framework developed in Section 3 where we use 3 auxiliary colors {a,b,c} and f is the constant
function f(l) = a ∀l. We refer to points colored with b or c as d-points. In order to have only
logarithmic number of entries, we slightly modify the framework (using a recoloring procedure)
such that the number of points colored with a in each entry of the table is at least one third
of the total points that reach that entry. To achieve this goal, our algorithm maintains the
following invariant in every level: There are at most two d-points between every pair of points
colored with a (i.e., between every pair that are consecutively colored a among the a-points).
Therefore, at least a third of the points at each entry get color a, and two thirds are deferred
for coloring in a higher entry. The total number of colors is at most log3/2n+1. When a new
point p arrives, it is colored according to the following algorithm, starting from entry 1:
• If p is not adjacent to a point colored with an auxiliary color a then p is assigned auxiliary
color a and gets its final color in that entry.
• We color point p with b or c greedily as long as it does not break the invariant that
between any two consecutive a’s we have at most two d-points.
• It remains to handle the case where the new point p has a point colored with a on one
side and a point, say q, colored with d on the other side, such that q has no adjacent point
colored with a. We assign to p the auxiliary color of q (thus it is a d-point) in the current
entry and in all higher entries for which q got an auxiliary color and assign to it the
real color of q, and we recolor q with the auxiliary color a (and delete the corresponding
appearance of it in all higher entries of he table), and thus we recolor q with the real
color of the current entry. At this point all points have an assignment of real colors. It
is not hard to check that when we recolor a point then we do not violate the invariants
at any entry: Let ? be the entry that caused recoloring, all entries before it remain the
same, the change in the entry ? does not break invariants, all other entries remain the
same except that point p appears there instead of point q that was there before and there
are no points between p and q that appear in an entry higher than ?.
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It can be easily checked that this algorithm produces a valid CF-coloring. Also, it can be
proved that the number of recolorings is at most n−(?lgn?+1), and this is tight. An example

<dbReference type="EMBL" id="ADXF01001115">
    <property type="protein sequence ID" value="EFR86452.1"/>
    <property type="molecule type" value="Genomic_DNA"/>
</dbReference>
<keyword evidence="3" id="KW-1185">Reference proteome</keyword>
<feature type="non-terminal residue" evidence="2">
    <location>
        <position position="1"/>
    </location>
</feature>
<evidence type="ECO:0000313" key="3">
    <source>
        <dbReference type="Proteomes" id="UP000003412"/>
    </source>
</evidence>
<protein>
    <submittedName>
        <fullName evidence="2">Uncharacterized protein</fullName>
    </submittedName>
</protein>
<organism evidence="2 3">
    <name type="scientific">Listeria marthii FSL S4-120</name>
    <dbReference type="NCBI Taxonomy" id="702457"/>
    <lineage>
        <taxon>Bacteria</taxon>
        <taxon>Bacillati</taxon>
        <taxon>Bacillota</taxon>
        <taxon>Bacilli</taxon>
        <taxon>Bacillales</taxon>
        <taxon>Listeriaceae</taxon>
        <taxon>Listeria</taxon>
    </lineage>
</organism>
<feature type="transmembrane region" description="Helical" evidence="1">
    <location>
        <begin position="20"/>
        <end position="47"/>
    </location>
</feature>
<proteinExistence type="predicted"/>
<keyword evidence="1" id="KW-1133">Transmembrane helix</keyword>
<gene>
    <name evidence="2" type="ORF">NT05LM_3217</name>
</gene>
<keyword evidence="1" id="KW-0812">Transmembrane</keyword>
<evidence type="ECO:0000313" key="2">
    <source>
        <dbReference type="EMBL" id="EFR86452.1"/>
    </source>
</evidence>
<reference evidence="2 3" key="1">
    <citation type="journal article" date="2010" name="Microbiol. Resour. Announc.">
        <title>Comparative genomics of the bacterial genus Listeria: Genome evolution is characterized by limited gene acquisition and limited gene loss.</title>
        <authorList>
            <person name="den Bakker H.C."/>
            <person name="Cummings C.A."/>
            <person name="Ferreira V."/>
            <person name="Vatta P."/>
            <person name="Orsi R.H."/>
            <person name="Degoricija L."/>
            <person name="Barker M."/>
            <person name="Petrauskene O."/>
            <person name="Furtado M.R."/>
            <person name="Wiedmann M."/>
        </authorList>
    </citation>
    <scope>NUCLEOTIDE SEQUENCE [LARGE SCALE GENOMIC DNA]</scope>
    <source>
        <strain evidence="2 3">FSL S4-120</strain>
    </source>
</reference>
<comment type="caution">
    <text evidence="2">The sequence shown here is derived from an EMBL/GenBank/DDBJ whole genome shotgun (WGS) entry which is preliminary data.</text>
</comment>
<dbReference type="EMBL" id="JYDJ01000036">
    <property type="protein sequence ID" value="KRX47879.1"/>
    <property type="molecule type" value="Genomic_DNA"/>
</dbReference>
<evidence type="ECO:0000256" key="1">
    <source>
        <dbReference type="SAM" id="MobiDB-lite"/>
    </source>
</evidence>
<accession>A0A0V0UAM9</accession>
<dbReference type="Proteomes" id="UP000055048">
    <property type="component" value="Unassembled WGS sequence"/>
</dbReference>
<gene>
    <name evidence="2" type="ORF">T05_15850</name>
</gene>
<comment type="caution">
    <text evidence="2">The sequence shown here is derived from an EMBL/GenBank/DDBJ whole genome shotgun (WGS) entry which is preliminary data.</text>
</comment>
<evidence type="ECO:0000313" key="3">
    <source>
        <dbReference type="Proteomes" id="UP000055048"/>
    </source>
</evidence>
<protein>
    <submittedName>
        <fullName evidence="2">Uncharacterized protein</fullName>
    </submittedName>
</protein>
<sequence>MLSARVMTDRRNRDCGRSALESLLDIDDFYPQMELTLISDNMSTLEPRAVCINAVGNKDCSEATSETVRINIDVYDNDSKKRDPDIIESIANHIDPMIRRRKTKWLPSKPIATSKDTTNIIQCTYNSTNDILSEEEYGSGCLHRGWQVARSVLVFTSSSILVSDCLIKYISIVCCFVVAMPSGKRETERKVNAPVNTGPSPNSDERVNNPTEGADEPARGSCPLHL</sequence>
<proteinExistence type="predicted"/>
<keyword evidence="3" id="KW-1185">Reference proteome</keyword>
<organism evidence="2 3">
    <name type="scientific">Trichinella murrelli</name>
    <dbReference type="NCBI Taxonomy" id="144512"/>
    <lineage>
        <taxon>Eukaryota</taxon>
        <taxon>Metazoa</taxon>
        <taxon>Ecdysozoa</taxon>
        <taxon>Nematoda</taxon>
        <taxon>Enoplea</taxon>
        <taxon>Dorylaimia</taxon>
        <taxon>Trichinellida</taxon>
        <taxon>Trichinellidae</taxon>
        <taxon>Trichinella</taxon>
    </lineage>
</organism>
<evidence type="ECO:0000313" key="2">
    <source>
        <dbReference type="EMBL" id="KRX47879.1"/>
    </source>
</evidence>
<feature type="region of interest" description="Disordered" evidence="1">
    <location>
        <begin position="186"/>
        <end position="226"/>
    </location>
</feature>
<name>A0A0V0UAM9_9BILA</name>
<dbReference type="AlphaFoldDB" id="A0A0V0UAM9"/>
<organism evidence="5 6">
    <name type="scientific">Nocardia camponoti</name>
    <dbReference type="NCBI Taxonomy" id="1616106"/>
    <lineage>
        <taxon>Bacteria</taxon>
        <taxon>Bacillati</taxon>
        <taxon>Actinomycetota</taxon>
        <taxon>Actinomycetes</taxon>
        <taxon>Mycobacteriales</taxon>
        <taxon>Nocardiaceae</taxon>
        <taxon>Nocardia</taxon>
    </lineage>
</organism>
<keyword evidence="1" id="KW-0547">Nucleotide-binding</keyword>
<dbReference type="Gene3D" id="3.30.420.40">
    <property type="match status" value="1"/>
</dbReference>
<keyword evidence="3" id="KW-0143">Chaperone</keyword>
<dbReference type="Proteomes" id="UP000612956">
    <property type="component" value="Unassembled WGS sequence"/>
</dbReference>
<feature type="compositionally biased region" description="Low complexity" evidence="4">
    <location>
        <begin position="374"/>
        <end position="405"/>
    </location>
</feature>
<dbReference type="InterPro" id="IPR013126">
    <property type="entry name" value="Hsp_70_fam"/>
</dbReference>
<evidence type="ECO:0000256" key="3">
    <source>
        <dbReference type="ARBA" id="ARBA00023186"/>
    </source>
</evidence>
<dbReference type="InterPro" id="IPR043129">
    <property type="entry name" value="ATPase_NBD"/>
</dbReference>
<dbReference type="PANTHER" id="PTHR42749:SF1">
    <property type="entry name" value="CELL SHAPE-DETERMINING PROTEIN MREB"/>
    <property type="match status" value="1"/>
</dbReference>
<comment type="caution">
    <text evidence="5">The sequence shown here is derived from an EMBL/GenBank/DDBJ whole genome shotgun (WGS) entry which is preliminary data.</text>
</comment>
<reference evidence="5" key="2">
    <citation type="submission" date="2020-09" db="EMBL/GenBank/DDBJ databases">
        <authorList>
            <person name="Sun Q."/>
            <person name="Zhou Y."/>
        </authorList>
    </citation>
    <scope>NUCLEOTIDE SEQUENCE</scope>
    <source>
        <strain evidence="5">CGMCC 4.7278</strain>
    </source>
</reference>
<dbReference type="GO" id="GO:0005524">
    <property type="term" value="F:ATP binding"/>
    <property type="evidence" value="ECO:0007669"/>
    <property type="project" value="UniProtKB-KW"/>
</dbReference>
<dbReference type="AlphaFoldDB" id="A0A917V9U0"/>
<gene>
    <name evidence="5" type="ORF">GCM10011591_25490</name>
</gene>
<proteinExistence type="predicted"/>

of a run of the algorithm is shown in Figure 2, in the appendix.
5.2 An O(logn) recoloring algorithm for circular arcs
We define a hypergraph H closely related to the one induced by intervals: The vertex set of
H is represented as a set P of n distinct points on a circle C and its hyperedge set consists
of all intersections of the points with some circular arc of C. In the static case, it can be
shown that n points can be optimally conflict-free colored with respect to circular arcs with
?lg(n − 1)? + 2 colors. Here, we are interested in an online setting, where the set P ⊂ C is
revealed incrementally by an adversary, and, as usual, the algorithm has to commit on a color
for each point without knowing how future points will be requested. Algorithms for intervals
can be used almost verbatim for circular arcs. In fact, the recoloring algorithm for intervals,
given in section 5.1, can be used verbatim, if the notion of adjacency of points is adapted to
the closed curve setting (for n ≥ 3, each point has exactly 2 immediate neighboring points,
whereas in the intervals case, the two extreme points have only one neighbor). Again, in each
entry ?, at least a third of the points is assigned auxiliary color a, and thus at most log3/2n+1
colors are used.
5.3 An O(logn) recoloring algorithm for circular arcs with substitution of
points
We consider a variation on the problem of online conflict-free coloring with respect to circular
arcs that was given in section 5.2. In this new variation, the adversary has, in addition to the
‘insertion move’ of a new point, a ‘substitution move’:
The adversary can substitute a set Q of already requested consecutive points with
a single new point p, and the algorithm has to color p, such that the whole set of
points is conflict-free colored with respect to circular arcs (in that set, p is included,
but all points in Q are removed).